Belleau Wood was the site of a 1918 battle where U.S. forces were able to repel an attack by German soldiers. The battle was part of a final attempt by Germany to push the allies back before U.S. troops — who had just come across the Atlantic to join the war effort — could be fully deployed on the Western Front. The battle became an important part of the history of the U.S. Marines. Ordered to hold the line in Belleau Wood, the Marines dug shallow trenches with nothing but their bayonets and waited until German troops advanced within about 100 yards before opening fire. U.S. forces were able to repel repeated attacks over the next few days, sometimes resorting to hand to hand combat. They eventually forced the Germans to retreat. There were heavy casualties on both sides.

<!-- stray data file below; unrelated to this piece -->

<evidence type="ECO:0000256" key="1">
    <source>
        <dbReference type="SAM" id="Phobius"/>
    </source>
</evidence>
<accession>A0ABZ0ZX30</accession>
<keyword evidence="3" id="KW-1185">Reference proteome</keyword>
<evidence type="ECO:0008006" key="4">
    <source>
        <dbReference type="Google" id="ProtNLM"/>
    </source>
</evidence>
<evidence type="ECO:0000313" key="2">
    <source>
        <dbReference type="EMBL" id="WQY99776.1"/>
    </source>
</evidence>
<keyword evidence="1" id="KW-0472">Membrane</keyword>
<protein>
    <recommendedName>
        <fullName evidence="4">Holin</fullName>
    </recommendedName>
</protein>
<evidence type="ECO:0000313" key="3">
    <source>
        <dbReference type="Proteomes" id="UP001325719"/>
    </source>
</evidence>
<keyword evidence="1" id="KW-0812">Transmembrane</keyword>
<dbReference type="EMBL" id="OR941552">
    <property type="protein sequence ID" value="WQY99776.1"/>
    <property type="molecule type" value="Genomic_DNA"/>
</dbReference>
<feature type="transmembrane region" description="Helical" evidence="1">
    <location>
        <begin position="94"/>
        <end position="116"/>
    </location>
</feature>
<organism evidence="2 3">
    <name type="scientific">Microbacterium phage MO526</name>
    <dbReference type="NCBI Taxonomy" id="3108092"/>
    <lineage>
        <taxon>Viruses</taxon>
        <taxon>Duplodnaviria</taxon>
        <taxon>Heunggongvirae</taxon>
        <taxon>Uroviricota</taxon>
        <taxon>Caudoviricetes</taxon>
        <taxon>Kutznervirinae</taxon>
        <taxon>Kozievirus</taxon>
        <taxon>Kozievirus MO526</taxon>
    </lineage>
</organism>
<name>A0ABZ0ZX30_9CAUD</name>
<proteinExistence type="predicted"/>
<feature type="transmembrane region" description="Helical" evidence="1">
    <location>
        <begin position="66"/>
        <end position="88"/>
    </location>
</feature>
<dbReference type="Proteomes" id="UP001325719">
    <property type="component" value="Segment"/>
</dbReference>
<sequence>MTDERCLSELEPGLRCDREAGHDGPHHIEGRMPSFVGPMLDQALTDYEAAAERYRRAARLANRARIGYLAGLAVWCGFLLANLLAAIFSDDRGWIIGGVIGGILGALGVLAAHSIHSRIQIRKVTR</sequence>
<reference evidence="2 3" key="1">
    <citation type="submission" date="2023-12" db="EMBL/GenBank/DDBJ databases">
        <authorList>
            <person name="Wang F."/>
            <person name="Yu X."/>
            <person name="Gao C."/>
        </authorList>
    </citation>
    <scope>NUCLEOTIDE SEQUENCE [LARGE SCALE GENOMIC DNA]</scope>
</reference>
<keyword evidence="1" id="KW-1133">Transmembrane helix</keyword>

Today, Belleau Wood still bears scars from the fighting that took place nearly a century ago. The battleground is located above the Aisne Marne American Cemetery (pictured). In addition to remnants of trenches, shell craters and relics recovered from the area, there is a monument to the troops who fought in Belleau. It was erected by the U.S. Marine Corps. Another similar monument can be found in nearby Chateau Thierry.